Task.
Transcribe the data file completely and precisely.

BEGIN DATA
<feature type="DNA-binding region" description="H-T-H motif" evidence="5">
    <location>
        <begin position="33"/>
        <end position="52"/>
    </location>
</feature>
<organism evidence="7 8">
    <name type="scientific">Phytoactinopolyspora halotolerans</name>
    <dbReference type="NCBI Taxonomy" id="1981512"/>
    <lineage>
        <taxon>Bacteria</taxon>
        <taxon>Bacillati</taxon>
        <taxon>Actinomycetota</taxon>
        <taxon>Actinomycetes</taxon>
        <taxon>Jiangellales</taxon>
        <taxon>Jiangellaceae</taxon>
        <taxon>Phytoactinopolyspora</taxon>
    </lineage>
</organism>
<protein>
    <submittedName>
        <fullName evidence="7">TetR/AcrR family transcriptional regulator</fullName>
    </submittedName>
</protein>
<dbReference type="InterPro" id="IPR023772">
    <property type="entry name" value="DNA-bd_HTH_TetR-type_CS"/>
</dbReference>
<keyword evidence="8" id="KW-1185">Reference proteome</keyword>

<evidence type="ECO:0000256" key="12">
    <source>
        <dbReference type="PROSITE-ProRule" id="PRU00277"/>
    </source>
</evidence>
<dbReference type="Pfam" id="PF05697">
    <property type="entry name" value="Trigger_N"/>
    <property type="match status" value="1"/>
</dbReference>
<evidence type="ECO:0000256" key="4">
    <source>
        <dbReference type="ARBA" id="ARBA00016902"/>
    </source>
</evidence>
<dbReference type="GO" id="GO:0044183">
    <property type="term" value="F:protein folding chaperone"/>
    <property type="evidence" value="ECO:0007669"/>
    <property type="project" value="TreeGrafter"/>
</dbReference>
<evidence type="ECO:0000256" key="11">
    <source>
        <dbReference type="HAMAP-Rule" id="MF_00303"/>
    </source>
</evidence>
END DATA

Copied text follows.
<feature type="DNA-binding region" description="H-T-H motif" evidence="5">
    <location>
        <begin position="33"/>
        <end position="52"/>
    </location>
</feature>
<organism evidence="7 8">
    <name type="scientific">Phytoactinopolyspora halotolerans</name>
    <dbReference type="NCBI Taxonomy" id="1981512"/>
    <lineage>
        <taxon>Bacteria</taxon>
        <taxon>Bacillati</taxon>
        <taxon>Actinomycetota</taxon>
        <taxon>Actinomycetes</taxon>
        <taxon>Jiangellales</taxon>
        <taxon>Jiangellaceae</taxon>
        <taxon>Phytoactinopolyspora</taxon>
    </lineage>
</organism>
<protein>
    <submittedName>
        <fullName evidence="7">TetR/AcrR family transcriptional regulator</fullName>
    </submittedName>
</protein>
<dbReference type="InterPro" id="IPR023772">
    <property type="entry name" value="DNA-bd_HTH_TetR-type_CS"/>
</dbReference>
<keyword evidence="8" id="KW-1185">Reference proteome</keyword>

<evidence type="ECO:0000256" key="12">
    <source>
        <dbReference type="PROSITE-ProRule" id="PRU00277"/>
    </source>
</evidence>
<dbReference type="Pfam" id="PF05697">
    <property type="entry name" value="Trigger_N"/>
    <property type="match status" value="1"/>
</dbReference>
<evidence type="ECO:0000256" key="4">
    <source>
        <dbReference type="ARBA" id="ARBA00016902"/>
    </source>
</evidence>
<dbReference type="GO" id="GO:0044183">
    <property type="term" value="F:protein folding chaperone"/>
    <property type="evidence" value="ECO:0007669"/>
    <property type="project" value="TreeGrafter"/>
</dbReference>
<evidence type="ECO:0000256" key="11">
    <source>
        <dbReference type="HAMAP-Rule" id="MF_00303"/>
    </source>
</evidence>